It seems common-sensical that what language you speak plays a role in shaping how you think, but for decades the idea was out of fashion. Noam Chomsky and his linguistic followers spurred the shift, arguing that languages share a "universal grammar" that renders their differences almost unimportant. But according to research cited in a Wall Street Journal story by Lera Boroditsky, evidence is building to show that people's thoughts and cultures are, in fact, conditioned by whether they speak Thai, Irish Gaelic, or Globish.
She describes her discovery that speakers of Pormpuraaw, an aboriginal language in Australia, conceptualize time in a distinctive way:
Pormpuraawans, we found, arranged time from east to west. That is, seated facing south, time went left to right. When facing north, right to left. When facing east, toward the body, and so on. Of course, we never told any of our participants which direction they faced. The Pormpuraawans not only knew that already, but they also spontaneously used this spatial orientation to construct their representations of time. And many other ways to organize time exist in the world's languages. In Mandarin, the future can be below and the past above. In Aymara, spoken in South America, the future is behind and the past in front.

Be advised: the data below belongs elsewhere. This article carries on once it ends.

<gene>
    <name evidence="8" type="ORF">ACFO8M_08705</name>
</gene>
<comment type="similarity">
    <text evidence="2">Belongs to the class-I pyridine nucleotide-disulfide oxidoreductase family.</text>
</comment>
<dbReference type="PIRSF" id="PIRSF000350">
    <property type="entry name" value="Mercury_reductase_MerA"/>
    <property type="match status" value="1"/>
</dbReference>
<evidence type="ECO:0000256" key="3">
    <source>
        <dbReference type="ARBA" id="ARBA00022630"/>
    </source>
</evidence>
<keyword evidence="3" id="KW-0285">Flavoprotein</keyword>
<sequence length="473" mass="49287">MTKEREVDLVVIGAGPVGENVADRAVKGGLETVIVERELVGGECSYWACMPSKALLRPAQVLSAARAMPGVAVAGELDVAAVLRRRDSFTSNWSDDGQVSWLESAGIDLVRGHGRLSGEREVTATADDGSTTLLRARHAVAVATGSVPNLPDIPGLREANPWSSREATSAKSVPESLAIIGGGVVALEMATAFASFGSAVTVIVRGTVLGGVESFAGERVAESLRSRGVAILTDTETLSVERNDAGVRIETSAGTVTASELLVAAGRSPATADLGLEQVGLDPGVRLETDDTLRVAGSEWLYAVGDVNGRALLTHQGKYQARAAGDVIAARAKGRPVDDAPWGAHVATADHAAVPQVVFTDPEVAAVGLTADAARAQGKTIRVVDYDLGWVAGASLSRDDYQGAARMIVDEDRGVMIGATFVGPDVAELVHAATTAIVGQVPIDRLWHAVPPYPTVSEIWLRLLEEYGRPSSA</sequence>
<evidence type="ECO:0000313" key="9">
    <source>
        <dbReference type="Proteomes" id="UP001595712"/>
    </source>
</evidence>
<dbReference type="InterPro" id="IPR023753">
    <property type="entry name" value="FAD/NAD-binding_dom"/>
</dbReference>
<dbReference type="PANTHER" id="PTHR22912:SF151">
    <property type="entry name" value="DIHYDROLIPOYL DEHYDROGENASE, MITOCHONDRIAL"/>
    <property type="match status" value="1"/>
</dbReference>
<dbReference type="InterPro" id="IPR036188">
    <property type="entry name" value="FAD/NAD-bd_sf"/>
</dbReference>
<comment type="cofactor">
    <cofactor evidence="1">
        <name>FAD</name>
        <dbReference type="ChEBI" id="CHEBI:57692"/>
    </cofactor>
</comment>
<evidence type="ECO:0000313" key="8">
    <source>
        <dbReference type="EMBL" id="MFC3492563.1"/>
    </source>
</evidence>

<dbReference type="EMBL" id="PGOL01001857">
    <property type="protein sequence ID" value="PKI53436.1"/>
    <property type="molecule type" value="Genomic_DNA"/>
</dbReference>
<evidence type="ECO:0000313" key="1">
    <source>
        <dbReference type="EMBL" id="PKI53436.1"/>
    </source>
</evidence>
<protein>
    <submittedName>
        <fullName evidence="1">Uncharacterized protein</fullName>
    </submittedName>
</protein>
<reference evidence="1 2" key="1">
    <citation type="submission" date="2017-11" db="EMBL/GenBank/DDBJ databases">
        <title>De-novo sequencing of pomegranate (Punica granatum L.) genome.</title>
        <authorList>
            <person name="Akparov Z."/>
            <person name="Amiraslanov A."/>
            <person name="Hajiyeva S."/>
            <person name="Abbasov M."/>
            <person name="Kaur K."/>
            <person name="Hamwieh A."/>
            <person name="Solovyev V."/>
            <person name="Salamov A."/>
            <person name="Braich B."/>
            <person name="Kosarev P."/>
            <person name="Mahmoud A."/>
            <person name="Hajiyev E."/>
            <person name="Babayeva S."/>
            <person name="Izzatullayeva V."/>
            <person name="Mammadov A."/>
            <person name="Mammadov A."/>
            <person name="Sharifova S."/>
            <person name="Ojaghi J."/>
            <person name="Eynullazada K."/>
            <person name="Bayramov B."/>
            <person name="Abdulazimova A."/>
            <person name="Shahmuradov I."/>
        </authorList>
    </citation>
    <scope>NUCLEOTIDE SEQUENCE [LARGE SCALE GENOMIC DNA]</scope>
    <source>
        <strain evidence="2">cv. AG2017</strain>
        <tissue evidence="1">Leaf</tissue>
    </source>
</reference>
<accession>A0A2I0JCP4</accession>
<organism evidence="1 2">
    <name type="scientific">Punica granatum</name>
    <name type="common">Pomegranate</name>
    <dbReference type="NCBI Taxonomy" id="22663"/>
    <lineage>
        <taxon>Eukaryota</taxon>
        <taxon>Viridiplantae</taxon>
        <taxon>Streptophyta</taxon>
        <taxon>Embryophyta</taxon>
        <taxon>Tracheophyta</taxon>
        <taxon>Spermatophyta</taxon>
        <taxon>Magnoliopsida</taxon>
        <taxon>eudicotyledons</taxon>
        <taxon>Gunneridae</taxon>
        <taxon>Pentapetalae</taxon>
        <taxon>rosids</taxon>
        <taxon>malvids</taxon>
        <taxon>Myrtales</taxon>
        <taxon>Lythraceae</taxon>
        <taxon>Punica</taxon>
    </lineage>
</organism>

The same holds, she argues, for ideas of causality. Taking these basic cognitive differences into account, she concludes:
All this new research shows us that the languages we speak not only reflect or express our thoughts, but also shape the very thoughts we wish to express. The structures that exist in our languages profoundly shape how we construct reality, and help make us as smart and sophisticated as we are.
This article is from the archive of our partner The Wire.
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